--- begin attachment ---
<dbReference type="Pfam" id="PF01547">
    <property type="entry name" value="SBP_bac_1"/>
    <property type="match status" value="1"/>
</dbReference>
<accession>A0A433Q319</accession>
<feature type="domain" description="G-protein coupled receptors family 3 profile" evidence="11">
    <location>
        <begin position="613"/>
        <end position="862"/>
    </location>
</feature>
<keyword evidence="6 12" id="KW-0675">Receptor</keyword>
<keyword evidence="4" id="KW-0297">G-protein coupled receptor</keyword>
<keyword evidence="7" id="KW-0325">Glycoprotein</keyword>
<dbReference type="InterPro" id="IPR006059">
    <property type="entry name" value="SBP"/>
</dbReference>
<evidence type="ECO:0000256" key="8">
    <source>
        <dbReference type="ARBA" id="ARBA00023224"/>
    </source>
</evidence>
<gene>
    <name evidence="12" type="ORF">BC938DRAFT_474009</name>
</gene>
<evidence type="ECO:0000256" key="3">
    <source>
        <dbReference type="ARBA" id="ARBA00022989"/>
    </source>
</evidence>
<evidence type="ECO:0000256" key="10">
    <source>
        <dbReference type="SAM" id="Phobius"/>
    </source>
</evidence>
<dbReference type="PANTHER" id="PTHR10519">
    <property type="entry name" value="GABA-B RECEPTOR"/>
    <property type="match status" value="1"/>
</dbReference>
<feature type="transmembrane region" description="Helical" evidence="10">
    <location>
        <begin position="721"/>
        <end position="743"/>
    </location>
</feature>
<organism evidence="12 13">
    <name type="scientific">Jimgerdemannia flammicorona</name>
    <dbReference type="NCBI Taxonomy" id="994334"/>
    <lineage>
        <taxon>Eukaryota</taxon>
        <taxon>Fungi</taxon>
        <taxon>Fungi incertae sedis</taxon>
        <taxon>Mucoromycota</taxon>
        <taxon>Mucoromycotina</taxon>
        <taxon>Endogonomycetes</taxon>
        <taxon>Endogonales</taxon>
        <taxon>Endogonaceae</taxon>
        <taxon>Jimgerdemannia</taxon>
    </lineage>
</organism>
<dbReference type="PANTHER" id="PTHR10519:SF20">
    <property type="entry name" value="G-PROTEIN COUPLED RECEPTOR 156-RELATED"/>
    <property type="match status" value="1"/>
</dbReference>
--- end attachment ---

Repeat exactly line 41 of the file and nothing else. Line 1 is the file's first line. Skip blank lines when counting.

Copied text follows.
    <location>